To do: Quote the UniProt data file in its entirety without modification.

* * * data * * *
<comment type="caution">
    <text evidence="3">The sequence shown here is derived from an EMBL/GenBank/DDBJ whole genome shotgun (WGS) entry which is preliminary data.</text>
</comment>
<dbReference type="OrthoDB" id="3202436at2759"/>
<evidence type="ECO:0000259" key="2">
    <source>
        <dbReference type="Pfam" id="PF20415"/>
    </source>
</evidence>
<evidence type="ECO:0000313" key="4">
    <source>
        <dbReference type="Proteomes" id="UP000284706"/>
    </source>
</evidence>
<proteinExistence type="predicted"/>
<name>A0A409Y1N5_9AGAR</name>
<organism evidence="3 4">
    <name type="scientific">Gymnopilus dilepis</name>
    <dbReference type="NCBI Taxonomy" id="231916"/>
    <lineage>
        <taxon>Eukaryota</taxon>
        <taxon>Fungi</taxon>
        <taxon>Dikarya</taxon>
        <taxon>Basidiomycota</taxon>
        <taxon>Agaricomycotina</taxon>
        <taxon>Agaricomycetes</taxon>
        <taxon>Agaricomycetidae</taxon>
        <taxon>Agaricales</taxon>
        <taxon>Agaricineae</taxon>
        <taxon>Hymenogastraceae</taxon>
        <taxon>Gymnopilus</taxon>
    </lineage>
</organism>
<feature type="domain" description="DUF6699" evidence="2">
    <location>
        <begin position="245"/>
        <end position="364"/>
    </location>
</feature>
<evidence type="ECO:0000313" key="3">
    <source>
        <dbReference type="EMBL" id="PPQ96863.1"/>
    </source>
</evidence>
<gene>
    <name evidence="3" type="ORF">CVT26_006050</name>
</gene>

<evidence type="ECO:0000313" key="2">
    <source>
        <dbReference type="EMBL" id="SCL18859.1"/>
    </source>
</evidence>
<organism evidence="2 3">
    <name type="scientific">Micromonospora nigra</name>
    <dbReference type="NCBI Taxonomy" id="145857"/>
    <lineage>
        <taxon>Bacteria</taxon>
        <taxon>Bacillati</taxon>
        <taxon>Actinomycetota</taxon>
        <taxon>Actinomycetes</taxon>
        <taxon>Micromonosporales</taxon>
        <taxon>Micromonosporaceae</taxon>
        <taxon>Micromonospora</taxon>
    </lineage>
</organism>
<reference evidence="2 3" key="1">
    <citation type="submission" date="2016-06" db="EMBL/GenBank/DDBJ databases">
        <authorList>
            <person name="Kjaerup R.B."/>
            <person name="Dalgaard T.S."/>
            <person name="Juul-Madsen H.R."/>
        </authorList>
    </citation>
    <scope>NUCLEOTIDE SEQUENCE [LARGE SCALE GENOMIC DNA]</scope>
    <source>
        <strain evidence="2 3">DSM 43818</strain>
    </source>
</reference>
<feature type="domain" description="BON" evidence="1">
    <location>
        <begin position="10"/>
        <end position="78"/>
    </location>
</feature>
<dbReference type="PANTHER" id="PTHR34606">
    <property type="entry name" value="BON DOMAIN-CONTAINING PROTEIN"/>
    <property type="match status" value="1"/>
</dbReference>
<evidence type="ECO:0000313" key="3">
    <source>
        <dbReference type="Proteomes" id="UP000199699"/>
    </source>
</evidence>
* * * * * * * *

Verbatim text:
<comment type="caution">
    <text evidence="3">The sequence shown here is derived from an EMBL/GenBank/DDBJ whole genome shotgun (WGS) entry which is preliminary data.</text>
</comment>
<dbReference type="OrthoDB" id="3202436at2759"/>
<evidence type="ECO:0000259" key="2">
    <source>
        <dbReference type="Pfam" id="PF20415"/>
    </source>
</evidence>
<evidence type="ECO:0000313" key="4">
    <source>
        <dbReference type="Proteomes" id="UP000284706"/>
    </source>
</evidence>
<proteinExistence type="predicted"/>
<name>A0A409Y1N5_9AGAR</name>
<organism evidence="3 4">
    <name type="scientific">Gymnopilus dilepis</name>
    <dbReference type="NCBI Taxonomy" id="231916"/>
    <lineage>
        <taxon>Eukaryota</taxon>
        <taxon>Fungi</taxon>
        <taxon>Dikarya</taxon>
        <taxon>Basidiomycota</taxon>
        <taxon>Agaricomycotina</taxon>
        <taxon>Agaricomycetes</taxon>
        <taxon>Agaricomycetidae</taxon>
        <taxon>Agaricales</taxon>
        <taxon>Agaricineae</taxon>
        <taxon>Hymenogastraceae</taxon>
        <taxon>Gymnopilus</taxon>
    </lineage>
</organism>
<feature type="domain" description="DUF6699" evidence="2">
    <location>
        <begin position="245"/>
        <end position="364"/>
    </location>
</feature>
<evidence type="ECO:0000313" key="3">
    <source>
        <dbReference type="EMBL" id="PPQ96863.1"/>
    </source>
</evidence>
<gene>
    <name evidence="3" type="ORF">CVT26_006050</name>
</gene>

<evidence type="ECO:0000313" key="2">
    <source>
        <dbReference type="EMBL" id="SCL18859.1"/>
    </source>
</evidence>
<organism evidence="2 3">
    <name type="scientific">Micromonospora nigra</name>
    <dbReference type="NCBI Taxonomy" id="145857"/>
    <lineage>
        <taxon>Bacteria</taxon>
        <taxon>Bacillati</taxon>
        <taxon>Actinomycetota</taxon>
        <taxon>Actinomycetes</taxon>
        <taxon>Micromonosporales</taxon>
        <taxon>Micromonosporaceae</taxon>
        <taxon>Micromonospora</taxon>
    </lineage>
</organism>
<reference evidence="2 3" key="1">
    <citation type="submission" date="2016-06" db="EMBL/GenBank/DDBJ databases">
        <authorList>
            <person name="Kjaerup R.B."/>
            <person name="Dalgaard T.S."/>
            <person name="Juul-Madsen H.R."/>
        </authorList>
    </citation>
    <scope>NUCLEOTIDE SEQUENCE [LARGE SCALE GENOMIC DNA]</scope>
    <source>
        <strain evidence="2 3">DSM 43818</strain>
    </source>
</reference>
<feature type="domain" description="BON" evidence="1">
    <location>
        <begin position="10"/>
        <end position="78"/>
    </location>
</feature>
<dbReference type="PANTHER" id="PTHR34606">
    <property type="entry name" value="BON DOMAIN-CONTAINING PROTEIN"/>
    <property type="match status" value="1"/>
</dbReference>
<evidence type="ECO:0000313" key="3">
    <source>
        <dbReference type="Proteomes" id="UP000199699"/>
    </source>
</evidence>